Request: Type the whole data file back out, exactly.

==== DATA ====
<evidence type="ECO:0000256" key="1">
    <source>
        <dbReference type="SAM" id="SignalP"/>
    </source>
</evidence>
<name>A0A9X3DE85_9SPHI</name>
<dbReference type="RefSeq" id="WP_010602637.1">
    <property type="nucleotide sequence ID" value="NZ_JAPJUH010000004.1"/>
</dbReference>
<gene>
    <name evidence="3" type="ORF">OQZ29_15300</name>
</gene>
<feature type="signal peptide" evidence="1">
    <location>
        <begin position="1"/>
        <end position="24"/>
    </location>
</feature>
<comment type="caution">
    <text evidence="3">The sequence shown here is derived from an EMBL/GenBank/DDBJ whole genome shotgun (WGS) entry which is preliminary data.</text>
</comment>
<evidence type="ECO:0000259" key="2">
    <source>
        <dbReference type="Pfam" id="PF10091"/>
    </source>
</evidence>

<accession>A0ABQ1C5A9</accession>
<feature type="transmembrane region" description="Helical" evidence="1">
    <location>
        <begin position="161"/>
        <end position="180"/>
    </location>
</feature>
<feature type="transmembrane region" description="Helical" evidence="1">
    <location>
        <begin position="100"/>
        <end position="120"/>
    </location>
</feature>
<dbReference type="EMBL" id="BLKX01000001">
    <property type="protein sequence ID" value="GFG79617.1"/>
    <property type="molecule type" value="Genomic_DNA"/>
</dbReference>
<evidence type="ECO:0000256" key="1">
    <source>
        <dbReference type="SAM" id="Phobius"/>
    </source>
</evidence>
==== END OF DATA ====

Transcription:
<evidence type="ECO:0000256" key="1">
    <source>
        <dbReference type="SAM" id="SignalP"/>
    </source>
</evidence>
<name>A0A9X3DE85_9SPHI</name>
<dbReference type="RefSeq" id="WP_010602637.1">
    <property type="nucleotide sequence ID" value="NZ_JAPJUH010000004.1"/>
</dbReference>
<gene>
    <name evidence="3" type="ORF">OQZ29_15300</name>
</gene>
<feature type="signal peptide" evidence="1">
    <location>
        <begin position="1"/>
        <end position="24"/>
    </location>
</feature>
<comment type="caution">
    <text evidence="3">The sequence shown here is derived from an EMBL/GenBank/DDBJ whole genome shotgun (WGS) entry which is preliminary data.</text>
</comment>
<evidence type="ECO:0000259" key="2">
    <source>
        <dbReference type="Pfam" id="PF10091"/>
    </source>
</evidence>

<accession>A0ABQ1C5A9</accession>
<feature type="transmembrane region" description="Helical" evidence="1">
    <location>
        <begin position="161"/>
        <end position="180"/>
    </location>
</feature>
<feature type="transmembrane region" description="Helical" evidence="1">
    <location>
        <begin position="100"/>
        <end position="120"/>
    </location>
</feature>
<dbReference type="EMBL" id="BLKX01000001">
    <property type="protein sequence ID" value="GFG79617.1"/>
    <property type="molecule type" value="Genomic_DNA"/>
</dbReference>
<evidence type="ECO:0000256" key="1">
    <source>
        <dbReference type="SAM" id="Phobius"/>
    </source>
</evidence>